Fiji's largest church says being able to hold its conference next week, even under scrutiny and on a reduced timetable, is a step forward for freedom and its relations with the interim government.
The Methodist Church is holding its first annual gathering in three years after a ban imposed by the regime.
The church's deputy General Secretary the Reverend Tevita Banivanua says it's been given 24 hours over three days for the conference.
He says government observers are likely to be there to ensure church leaders stick to the agenda and not touch on politics.
"It depends what you mean by politics. We are concerned for the poor and we are concerned for education and health and that is probably where politics, political decisions are taken. But if their interpretation of politics is (around) political parties then we have nothing to do with that."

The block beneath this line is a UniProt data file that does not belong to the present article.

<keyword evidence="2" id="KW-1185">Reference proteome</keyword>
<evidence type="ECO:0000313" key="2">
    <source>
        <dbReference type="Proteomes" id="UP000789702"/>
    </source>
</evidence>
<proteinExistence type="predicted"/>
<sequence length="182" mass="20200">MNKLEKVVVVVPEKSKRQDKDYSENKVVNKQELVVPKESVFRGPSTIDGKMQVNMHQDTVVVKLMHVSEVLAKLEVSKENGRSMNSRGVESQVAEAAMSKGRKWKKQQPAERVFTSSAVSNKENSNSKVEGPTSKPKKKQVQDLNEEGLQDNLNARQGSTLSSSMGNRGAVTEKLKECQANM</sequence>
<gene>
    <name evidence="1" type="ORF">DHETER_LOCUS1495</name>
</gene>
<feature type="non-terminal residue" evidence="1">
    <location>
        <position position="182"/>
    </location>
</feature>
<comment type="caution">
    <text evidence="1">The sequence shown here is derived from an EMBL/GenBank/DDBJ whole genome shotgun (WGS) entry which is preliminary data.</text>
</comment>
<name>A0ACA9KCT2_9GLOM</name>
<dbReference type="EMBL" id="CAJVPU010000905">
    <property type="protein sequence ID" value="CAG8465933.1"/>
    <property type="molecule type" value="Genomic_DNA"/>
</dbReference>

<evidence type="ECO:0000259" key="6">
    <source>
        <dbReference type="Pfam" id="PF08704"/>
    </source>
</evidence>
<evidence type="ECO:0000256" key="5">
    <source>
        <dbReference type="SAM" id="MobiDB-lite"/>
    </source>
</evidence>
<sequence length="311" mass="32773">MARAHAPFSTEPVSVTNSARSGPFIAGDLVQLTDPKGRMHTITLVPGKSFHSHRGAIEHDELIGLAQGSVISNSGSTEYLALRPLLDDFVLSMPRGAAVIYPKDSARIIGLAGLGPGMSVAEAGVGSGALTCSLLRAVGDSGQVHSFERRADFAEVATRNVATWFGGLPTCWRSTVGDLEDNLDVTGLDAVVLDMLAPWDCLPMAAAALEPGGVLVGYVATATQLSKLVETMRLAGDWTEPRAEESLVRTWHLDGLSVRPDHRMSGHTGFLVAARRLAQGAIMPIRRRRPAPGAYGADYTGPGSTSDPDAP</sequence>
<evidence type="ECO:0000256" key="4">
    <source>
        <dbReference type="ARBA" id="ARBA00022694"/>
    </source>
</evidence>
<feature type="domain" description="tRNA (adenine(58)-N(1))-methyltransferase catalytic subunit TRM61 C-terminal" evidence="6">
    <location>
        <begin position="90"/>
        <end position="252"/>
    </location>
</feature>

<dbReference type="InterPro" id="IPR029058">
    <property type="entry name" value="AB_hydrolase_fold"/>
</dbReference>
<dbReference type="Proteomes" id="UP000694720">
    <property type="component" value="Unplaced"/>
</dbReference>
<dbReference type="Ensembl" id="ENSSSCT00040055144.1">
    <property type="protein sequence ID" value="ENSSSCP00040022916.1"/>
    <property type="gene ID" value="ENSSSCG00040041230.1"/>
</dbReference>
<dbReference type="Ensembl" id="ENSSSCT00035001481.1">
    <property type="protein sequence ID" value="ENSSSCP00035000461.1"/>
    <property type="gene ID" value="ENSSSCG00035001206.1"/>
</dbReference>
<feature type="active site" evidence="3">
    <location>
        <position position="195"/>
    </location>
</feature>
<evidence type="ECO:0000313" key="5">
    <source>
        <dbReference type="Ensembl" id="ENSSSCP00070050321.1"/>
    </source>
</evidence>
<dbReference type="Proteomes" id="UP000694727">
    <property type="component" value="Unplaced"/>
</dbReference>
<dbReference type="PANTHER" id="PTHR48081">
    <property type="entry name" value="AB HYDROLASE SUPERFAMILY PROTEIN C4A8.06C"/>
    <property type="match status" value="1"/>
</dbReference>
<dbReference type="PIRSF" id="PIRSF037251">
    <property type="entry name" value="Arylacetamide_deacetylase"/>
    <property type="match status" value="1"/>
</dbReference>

The Reverend Banivanua says conference-goers have nothing to hide and any representatives of the regime attending are welcome to stay and even say what they think.